Studies have shown that couples and partners follow the demand-withdrawn approach when their satisfaction level is low with their relationship. They have got poor communication and limited intimacy and affection. It causes aggression and anxiety in the relationship.
Silent Treatment to End a Relationship
It’s significant to know the difference between just being silent and the intentional silent treatment to end a relationship with the partner.
Silence vs. Silent Treatment
Silence can be good and productive in the relationship. For instance, a couple or a partner becomes silent during heated arguments in order to recollect their thoughts or cool them down. What differentiates such type of silence from silent treatment is that the partner would revisit the topic and discuss things again.
There are examples when the victim of the abusive relationship adopts silence in order to be safe and avoid things from aggravating. In such a situation, the victim is aware of the fact that saying something to the demanding partner would aggravate the situation, and it would cause more abuse.
For instance, a partner is causing verbal abuse in the form of name-calling, and the receiving person is not responding to the abuser. It’s important to erect a wall or boundary in order to ignore the abusive situation. When a person remains silent during the abusive situation, then it is not silent treatment, rather it is self-preservation.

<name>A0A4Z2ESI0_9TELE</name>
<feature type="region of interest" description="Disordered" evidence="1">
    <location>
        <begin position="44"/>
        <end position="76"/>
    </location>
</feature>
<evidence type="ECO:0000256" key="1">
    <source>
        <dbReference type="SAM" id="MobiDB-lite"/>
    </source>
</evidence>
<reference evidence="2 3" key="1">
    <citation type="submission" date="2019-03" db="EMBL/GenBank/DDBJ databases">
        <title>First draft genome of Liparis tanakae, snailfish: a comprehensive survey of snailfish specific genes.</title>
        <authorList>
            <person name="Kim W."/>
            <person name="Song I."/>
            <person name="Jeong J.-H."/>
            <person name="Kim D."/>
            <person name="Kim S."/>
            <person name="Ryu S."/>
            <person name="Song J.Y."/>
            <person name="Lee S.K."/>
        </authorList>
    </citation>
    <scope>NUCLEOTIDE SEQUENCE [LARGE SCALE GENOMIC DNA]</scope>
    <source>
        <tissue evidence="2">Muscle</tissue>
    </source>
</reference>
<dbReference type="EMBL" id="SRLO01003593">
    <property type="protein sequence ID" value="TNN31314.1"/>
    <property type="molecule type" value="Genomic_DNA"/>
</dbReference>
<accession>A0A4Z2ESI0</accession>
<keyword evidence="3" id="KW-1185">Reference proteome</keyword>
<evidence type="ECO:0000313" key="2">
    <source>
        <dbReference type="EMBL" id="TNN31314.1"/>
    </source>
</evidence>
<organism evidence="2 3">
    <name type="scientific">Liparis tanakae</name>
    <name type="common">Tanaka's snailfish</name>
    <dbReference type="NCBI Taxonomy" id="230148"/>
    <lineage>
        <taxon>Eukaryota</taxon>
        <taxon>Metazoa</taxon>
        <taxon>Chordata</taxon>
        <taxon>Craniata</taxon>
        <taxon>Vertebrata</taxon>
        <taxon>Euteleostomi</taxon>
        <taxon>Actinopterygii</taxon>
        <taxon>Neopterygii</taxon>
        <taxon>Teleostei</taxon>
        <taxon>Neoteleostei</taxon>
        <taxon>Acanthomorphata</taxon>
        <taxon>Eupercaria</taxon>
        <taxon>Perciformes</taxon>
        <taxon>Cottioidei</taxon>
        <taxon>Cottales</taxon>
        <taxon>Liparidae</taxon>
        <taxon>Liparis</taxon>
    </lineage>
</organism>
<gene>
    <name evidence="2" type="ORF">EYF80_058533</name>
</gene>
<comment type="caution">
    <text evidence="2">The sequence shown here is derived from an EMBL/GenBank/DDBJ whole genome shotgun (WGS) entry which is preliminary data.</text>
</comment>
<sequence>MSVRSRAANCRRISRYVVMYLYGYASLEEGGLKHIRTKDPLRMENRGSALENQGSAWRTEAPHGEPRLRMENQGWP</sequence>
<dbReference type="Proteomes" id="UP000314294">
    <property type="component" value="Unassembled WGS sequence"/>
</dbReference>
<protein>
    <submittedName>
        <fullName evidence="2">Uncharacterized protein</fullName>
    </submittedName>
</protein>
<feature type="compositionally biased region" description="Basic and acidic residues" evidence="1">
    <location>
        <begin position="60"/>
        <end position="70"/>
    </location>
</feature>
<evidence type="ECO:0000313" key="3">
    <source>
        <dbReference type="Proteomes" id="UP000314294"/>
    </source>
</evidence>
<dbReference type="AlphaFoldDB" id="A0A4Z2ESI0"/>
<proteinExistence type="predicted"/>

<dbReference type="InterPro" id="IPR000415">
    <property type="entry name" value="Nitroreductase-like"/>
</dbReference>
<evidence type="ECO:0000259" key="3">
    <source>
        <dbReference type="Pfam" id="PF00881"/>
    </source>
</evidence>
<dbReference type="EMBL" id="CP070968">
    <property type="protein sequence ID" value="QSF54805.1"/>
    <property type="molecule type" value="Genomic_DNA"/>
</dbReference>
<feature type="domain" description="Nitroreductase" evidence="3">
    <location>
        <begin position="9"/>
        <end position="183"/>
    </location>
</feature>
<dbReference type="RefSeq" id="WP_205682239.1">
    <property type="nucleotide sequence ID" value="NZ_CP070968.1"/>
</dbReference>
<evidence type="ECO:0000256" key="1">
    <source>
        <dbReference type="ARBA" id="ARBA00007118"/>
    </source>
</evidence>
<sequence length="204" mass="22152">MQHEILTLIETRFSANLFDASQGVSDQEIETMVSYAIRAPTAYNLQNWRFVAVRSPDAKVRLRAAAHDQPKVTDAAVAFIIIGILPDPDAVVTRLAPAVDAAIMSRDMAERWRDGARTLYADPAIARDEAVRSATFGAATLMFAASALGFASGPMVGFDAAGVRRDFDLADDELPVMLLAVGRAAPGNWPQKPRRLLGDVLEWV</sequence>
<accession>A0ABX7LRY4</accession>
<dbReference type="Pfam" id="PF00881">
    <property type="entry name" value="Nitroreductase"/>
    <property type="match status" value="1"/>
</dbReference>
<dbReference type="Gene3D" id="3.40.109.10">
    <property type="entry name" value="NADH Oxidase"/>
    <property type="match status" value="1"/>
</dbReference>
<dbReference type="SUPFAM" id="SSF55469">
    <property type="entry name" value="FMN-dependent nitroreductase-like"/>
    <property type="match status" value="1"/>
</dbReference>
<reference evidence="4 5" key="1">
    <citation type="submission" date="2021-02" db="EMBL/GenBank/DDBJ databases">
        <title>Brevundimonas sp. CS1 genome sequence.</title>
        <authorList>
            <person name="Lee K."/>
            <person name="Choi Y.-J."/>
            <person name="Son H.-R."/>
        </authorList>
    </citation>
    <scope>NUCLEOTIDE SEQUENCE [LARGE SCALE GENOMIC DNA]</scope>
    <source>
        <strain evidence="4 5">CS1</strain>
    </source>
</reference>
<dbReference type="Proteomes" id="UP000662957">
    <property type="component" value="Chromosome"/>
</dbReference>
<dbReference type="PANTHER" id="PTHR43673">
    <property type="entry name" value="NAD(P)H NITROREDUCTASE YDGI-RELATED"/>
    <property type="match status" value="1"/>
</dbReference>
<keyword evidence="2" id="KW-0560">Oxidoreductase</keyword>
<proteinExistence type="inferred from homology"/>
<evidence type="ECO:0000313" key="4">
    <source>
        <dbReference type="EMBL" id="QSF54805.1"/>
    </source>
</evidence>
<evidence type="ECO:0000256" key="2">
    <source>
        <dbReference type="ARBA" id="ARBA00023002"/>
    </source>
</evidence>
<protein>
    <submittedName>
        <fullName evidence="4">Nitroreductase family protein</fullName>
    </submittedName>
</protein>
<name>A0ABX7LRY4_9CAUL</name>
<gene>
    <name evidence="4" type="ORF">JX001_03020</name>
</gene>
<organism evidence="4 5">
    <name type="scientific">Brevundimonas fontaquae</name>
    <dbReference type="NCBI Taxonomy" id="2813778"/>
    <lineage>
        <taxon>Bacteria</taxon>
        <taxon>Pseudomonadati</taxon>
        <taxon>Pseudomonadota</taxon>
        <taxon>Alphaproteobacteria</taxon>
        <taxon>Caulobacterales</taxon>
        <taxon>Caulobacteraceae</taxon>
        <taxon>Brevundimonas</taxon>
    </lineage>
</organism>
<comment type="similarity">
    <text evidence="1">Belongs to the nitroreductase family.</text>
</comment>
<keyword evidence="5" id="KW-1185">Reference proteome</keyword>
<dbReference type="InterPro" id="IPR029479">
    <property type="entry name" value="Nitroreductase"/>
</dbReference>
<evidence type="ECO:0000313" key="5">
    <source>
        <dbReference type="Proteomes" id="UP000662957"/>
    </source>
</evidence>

Recognizing Silent Treatment
Silent treatment could take the form of abuse and manipulation. It makes the other partner feels unimportant, angry, frustrated, baffled, hurtful, unloved, and feel worthlessness. When partners aren’t talking, they’re exerting a brutal influence on the relationship. However, it is not only shutting out the other partner, but it also implies that they don’t care enough to collaborate and communicate.
People employ silence to gain control and power over the situation. They also use it as a way not to accept their wrongdoings and to avoid responsibilities. For instance, if a partner comes home late at night often; the other partner shares his or her concerns about why it has become habitual.